Posted on July 26, 2019
I finally had a chance to work on some panoramas I shot last month at the Edwin B. Forsythe National Wildlife Refuge, Brigantine Division in Oceanville NJ. The cloud formations on this day were amazing. So I had a lot of choices for working with series panoramas while we were there. Lately I have been using an Olympus m43 Camera with a 14mm – 140mm zoom for landscapes or general info shots and the Canon R with a 400mm DO lens or the Tamron 150-600mm for Wildlife. It is a lot easier to carry a smaller m43 camera with a wide zoom range along with the heavier full frame camera with longer lenses, instead of 2 large camera bodies. The m43 format with a 14-140mm zoom seems a little harder to do multi-image panoramas @14mm but after working with it for quite a while I am getting more usable & predictable panoramas. Sort of a learning curve I guess. Basically I overlap the images more. At 14mm with m43 format it is sort of the equivalent (field of view) of 28mm on a full frame DSLR. All the images here are shot at 14mm but go from 2 to 8 images for each photo panorama. Some were vertical images and some were horizontal images for each image.
Category: birdscapes, Blog, Brigantine NWR, Oceanville NJ, Edwin B. Forsythe National Wildlife Refuge, Favorite Locations, Landscapes, Panorama & Stacked Images, Panoramas, Skyscapes & Clouds Tagged: 14-140mm m43 lens, Brigantine Division, Brigantine NWR, cloud panoramas, Cloudscapes, Edwin B Forsythe National Wildlife Refuge, m43 camera, Olympus OM-D, panoramas
Posted on December 24, 2018
When we were walking out of Longwood Gardens after photographing Christmas displays, I noticed in the distance, the setting sun casting interesting sun rays in the clouds on some homes. I liked the “warm” light and the opening in the clouds for the sun to cast the rays. Because my subject was quite distant, I shot at 95mm with my 14-140mm m43 lens for 2 images to combine in a panorama. If I just zoomed out I would have too much dark clouds above and too much foreground below so it would have lost some of the highlighted sun rays impact on the image. Using Adobe Camera Raw enabled me to pull even more detail and tones from the raw digital file.
Category: Blog, Favorite Locations, Fine Art Prints, Landscapes, Longwood Gardens, Nature Still Lifes, Panoramas, Skies and Clouds, Skyscapes & Clouds Tagged: 2 image pano, 2 image panorama, Landscape, Longwood Gardens, m43 camera, Olympus OM-D, Panasonic 14-140mm lens, setting sun, setting sun landscape, sunrays, Sunrays through clouds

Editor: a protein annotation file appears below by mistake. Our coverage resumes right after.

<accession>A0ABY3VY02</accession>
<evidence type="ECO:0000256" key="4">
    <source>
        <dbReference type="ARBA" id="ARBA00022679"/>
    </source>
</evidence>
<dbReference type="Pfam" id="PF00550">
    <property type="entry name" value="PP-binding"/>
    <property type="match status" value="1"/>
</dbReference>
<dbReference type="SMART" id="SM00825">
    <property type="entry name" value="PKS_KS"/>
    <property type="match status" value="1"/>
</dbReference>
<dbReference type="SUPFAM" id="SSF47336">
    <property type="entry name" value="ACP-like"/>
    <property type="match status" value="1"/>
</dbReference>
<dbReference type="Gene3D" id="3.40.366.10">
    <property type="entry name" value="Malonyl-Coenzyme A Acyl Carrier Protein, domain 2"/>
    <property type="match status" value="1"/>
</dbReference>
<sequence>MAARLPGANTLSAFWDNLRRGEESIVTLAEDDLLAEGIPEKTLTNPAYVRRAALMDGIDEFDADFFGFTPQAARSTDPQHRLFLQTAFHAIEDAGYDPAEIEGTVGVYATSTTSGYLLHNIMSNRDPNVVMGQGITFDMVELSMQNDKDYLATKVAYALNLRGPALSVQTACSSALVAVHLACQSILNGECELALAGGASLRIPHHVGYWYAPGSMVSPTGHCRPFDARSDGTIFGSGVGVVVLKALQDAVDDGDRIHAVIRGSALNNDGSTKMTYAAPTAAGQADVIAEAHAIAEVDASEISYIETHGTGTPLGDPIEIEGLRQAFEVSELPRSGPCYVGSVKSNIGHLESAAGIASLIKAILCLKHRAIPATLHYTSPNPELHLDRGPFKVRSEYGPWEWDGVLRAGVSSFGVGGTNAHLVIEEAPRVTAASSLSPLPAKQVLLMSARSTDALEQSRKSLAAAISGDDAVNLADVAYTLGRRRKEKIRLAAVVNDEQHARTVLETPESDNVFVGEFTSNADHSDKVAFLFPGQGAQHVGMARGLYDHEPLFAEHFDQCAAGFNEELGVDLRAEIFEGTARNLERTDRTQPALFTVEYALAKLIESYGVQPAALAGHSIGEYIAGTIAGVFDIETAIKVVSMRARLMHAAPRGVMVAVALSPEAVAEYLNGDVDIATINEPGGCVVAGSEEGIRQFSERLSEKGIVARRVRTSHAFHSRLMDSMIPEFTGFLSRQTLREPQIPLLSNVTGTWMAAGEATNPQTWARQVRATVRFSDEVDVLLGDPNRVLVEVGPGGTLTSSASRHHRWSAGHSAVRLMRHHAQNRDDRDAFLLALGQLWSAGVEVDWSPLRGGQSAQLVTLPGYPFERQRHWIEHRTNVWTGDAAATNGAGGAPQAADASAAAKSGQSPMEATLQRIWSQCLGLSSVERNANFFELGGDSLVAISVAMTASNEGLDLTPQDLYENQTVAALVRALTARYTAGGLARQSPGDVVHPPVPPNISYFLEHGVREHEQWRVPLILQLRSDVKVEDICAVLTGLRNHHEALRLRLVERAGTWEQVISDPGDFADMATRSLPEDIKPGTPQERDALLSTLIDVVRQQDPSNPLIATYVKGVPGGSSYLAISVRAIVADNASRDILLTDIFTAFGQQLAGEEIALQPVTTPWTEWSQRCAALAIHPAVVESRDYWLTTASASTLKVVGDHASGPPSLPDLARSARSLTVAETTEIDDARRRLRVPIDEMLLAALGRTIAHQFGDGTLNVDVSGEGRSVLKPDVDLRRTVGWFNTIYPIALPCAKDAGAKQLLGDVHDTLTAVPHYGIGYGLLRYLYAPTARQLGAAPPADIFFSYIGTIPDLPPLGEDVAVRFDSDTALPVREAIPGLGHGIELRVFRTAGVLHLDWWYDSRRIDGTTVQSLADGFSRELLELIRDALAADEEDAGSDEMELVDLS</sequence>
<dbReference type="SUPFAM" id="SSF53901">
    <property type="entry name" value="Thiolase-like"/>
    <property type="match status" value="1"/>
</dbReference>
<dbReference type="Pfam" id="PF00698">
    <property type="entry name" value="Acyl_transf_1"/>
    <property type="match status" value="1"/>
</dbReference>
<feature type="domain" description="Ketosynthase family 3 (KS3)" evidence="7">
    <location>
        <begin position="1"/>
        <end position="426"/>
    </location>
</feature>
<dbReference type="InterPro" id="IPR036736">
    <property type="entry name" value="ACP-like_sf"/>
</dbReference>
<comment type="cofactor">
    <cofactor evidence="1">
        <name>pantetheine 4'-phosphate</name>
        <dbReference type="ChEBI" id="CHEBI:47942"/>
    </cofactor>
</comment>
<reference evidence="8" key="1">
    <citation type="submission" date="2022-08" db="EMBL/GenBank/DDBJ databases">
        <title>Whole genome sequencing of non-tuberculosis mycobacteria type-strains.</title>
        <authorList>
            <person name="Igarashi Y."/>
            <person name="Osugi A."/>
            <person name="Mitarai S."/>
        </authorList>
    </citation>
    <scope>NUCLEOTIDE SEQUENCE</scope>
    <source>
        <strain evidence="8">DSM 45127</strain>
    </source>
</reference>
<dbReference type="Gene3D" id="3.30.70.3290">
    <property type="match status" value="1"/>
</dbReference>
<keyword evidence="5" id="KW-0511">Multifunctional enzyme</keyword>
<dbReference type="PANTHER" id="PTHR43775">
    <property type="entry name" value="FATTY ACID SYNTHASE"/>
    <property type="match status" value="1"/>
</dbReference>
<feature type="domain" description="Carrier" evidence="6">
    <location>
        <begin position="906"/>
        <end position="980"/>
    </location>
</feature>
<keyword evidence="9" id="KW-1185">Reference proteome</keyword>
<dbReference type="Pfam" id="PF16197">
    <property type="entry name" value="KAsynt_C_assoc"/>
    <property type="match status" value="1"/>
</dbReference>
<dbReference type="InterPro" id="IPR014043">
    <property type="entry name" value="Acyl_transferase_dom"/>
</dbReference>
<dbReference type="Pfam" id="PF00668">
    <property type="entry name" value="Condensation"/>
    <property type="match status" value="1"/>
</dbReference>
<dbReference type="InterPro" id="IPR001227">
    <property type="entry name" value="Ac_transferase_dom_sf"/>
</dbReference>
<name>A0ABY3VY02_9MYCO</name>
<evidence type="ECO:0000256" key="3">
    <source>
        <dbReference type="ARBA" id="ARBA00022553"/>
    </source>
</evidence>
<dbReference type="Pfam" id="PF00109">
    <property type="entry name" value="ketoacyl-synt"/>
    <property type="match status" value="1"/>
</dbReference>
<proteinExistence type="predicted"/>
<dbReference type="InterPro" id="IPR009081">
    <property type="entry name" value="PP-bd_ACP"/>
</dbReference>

Posted on December 23, 2018
We went to Longwood Gardens, in Kennett Square, PA, for their annual Christmas light displays. These are just a few of the outdoor displays at night. There are also many other displays throughout the Conservatory and other buildings. One of the other very interesting displays was a room full of decorations with amazing ornaments made from books and other paper pages. They must have been cut/fabricated maybe by laser cutting. But it was amazing to see the intricate cutting & fabrication. I will post some of them next. Most of the images I shot with an Olympus OMD-1 mk I with a 14-140mm Panasonic lens (with the lens stabilization turned off). I was also using a Canon body with a 12-24mm lens, but was relying more on the OMD for in-body stabilization. Much lighter to carry and with the stabilized body worked well for the images in early evening. I found the Olympus in-body stabilization worked better than the Panasonic lens stabilization. Plus if you stop down to f/22 you can get some really cool motion blurs or spins with the Olympus OM-D. I saw a few tripods being used, but you usually have to get a free permit for them and cannot use tripods after 2:00. Plus it was so crowded it would have been in the way, so they probably would not allow it for this time.
The featured image above was at 22mm with the 4/3 Olympus OM-D mkI.